Conversation With A Nigerian Voter - by MajiriOghene Etemiku

The thirteenth day of the month of March 2015 was just 48 hours shy of the Ides of March, a day in 44BC made notorious by the assassination of Julius Caesar. But on March 13, 2015, there were no auguries of lionesses whelping in the streets, or of slaves having their right hands aflame without being burnt, predicting that some catastrophe akin to the assassination of Julius Caesar was going to take place. We had carefully researched and found out that that day was going to be a big market day in Igara in Akoko-Edo Local Government Area of Edo State. 

Our organisation, the African Network for Environment and Economic Justice, was desirous of making the greatest impact with the opportunity the Independent National Electoral Commission provided to get boots apart from INEC’s on the ground to assist with the enlightenment process with regard to the elections. In Benin City, where we have our roots and boots, and together with its environs, there is hardly power supply, to the extent that whatever media instruments officials of INEC needed to use in the enlightenment campaign become useless.

I have realised that a vote represents two voices – what would be a yes for the one would be a no for the other and for a lot more people than we could ever conjecture. And we would start off by saying that as one who does not believe that a vote makes life easier the next morning or afternoon or evening after the vote, I would say that I surprised myself at the ease with which I put on the boots with which we were to forward march into a grass-roots teeming with residents who cared little or nothing about a vote. Residents of that quaint little town of Igara in the Akoko-Edo Local Government Area of Edo State live side by side like the mosque and the church on the Auchi/Ibillo Expressway. In Igara, not too many people care whether you clap your hands in worship or stand facing the East in reverence to God.

But I was to find out that there were a lot more people like me who thought that the vote is a veto – like the woman in the stall who was turning the handle of her sewing machine here and there and couldn’t care if the voting was correctly done or not.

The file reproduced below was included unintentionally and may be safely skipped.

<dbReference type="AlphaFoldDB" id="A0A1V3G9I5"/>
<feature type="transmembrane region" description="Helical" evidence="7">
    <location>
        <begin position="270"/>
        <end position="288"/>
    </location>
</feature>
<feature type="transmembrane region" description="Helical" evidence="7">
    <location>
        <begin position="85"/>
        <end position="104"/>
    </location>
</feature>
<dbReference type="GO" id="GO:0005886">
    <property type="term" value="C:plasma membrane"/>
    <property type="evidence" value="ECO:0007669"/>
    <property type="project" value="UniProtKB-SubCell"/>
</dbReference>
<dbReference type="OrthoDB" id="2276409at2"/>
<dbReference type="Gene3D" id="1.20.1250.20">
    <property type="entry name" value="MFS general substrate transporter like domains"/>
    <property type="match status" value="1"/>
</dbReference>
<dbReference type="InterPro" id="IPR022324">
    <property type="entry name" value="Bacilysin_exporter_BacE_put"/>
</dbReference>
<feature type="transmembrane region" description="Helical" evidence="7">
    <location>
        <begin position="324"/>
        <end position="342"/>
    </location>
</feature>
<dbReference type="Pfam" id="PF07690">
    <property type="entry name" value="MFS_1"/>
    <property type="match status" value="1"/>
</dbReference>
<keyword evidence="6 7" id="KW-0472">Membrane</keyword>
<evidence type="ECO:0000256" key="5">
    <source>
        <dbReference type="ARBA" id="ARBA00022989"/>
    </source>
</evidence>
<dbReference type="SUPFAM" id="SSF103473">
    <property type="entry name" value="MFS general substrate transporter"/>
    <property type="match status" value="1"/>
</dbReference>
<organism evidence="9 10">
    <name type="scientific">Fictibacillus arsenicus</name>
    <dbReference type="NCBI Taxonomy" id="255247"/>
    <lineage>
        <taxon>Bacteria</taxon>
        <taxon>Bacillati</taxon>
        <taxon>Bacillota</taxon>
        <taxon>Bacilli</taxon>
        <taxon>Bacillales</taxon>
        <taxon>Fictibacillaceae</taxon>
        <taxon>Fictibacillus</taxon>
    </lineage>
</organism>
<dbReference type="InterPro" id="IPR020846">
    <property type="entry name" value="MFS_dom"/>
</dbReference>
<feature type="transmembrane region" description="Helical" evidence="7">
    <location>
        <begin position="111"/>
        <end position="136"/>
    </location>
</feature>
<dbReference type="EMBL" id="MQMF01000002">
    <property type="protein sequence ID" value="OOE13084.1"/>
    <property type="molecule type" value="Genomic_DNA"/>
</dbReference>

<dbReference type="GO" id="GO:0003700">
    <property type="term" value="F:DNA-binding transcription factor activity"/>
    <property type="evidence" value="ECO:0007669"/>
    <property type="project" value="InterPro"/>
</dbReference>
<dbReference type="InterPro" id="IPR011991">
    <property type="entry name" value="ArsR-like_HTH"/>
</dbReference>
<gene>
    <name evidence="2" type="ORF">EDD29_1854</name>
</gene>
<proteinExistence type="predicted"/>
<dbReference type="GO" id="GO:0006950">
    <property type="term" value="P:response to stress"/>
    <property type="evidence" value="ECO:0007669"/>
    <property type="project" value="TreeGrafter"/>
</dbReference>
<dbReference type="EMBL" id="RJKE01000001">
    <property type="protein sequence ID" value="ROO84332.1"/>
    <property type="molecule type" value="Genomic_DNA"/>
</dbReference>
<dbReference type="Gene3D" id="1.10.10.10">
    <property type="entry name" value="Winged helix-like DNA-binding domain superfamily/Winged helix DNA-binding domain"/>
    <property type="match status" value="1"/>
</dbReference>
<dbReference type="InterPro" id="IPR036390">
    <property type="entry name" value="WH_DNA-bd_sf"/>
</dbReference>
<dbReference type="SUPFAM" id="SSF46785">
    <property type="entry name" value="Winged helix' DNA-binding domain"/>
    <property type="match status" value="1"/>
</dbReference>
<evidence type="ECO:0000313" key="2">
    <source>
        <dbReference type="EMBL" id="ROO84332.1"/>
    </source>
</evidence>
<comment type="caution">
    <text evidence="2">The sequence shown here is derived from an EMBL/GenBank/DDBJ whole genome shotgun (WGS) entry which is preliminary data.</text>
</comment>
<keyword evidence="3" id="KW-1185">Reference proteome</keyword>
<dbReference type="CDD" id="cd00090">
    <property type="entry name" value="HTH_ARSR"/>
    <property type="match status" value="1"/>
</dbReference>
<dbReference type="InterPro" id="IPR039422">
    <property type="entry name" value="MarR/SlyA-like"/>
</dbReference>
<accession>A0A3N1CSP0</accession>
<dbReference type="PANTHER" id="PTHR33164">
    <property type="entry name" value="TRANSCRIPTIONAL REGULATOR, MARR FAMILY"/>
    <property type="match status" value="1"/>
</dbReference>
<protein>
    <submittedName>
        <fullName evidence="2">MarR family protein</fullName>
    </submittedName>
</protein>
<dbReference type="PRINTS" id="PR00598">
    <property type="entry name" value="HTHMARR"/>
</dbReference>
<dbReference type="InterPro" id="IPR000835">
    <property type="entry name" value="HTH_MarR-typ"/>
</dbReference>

“So you people didn’t come with money…?”

“Money…we’re not from any political party. We’re an NGO…we came here to enlighten you. You should vote…”

“Not even wrapper, kerosene or rice, Oga?”

“Hmm, you surprise me. In this age and time, you still want to collect all of those things before you vote? Na wa for you o, Madam”.

“I beg tell me another torry…why I no go collect my own share now? When them get there, our life, this market no go change!”.
I looked around her shop and saw a starry-eyed kid. I noticed that her school uniform was torn in several places.
“Madam, look at this your little girl…look am well, well…”
The woman immediately stopped her chores, and pored over her child. “My pikin…? Wetin do am?”
“Madam, e be like say you no like this your pikin!”

“I like my pikin…na you born am for me? Na you be im papa?”

“I’m not her father, and she’s not my child…but you’ve already eaten her food. You’ve already collected her money. Every day of her life as an adult, she will insult you.”

“My pikin would insult me…this my pikin? How?”

“You’ve already collected money and wrappers and kerosene – these things were bought with money from politicians…as soon as you collect them and cast your vote for them, you’ve allowed them to steal the money they should have used for building a good school for your children, or the hospital that you should take her to when she has malaria will never get built…wait, what’s that smell?”

“Smell…oh yes o. We no get toilet for the market. We dey go inside bush to piss and to shit”, she said.

“You see…how do you expect them to build toilet for you if you’ve already collected the money that these greedy politicians are supposed to use for building the toilet for all of you in the market…how, Madam?”
She took the sample ballot paper from me. “So, which of them naim you say I should vote for? Which of them go give us school and hospital and toilet for our market, Oga sir?”
“Sorry, Madam, but I can’t tell you who to vote for. As a matter of fact, dem talk say if I try to look which person my neighbour vote for, dem go fine me N200,000.00 or I go go prison for six months…! See am, see the offences for election…e dey this paper.”

“Ah, that one no good na…!”

“So, make you vote for the man or woman wey you believe for your ogbonge mind say e fit provide school, market, road and hospital for your pikin.”

“But how I go know…I no go school o.”

“Talk with people who know…listen to your radio and watch television. All the politicians are campaigning. They are saying what they can do or will do. The ones that are offering you rice, money and kerosene are the ones you must not trust.”

“Ehen…but all of them dey come to the market to give us rice and wrapper naa…”
At this point, I knew that I had lost her. I lost the argument. I immediately recognised that the reason why I lost was that a major factor was that across board, desperate politicians have so exploited the common people to the extent that the entire character and disposition of the general election appeared tainted by who is offering more rice, kerosene and money instead of fresh ideas for growth and development. In my recommendations, I have asked INEC to embark on more and more village campaigns. Voter education and enlightenment should be targeted at places like mosques and churches, eateries, and higher institutions.

For it to be effective, we recommend that the effort must be sustained and this kind of publicity and enlightenment campaign should be carried out weekly before the elections. More funds should be allocated for enlightenment campaigns like this, and especially at the grass-roots where social facilities like power supply are irregular.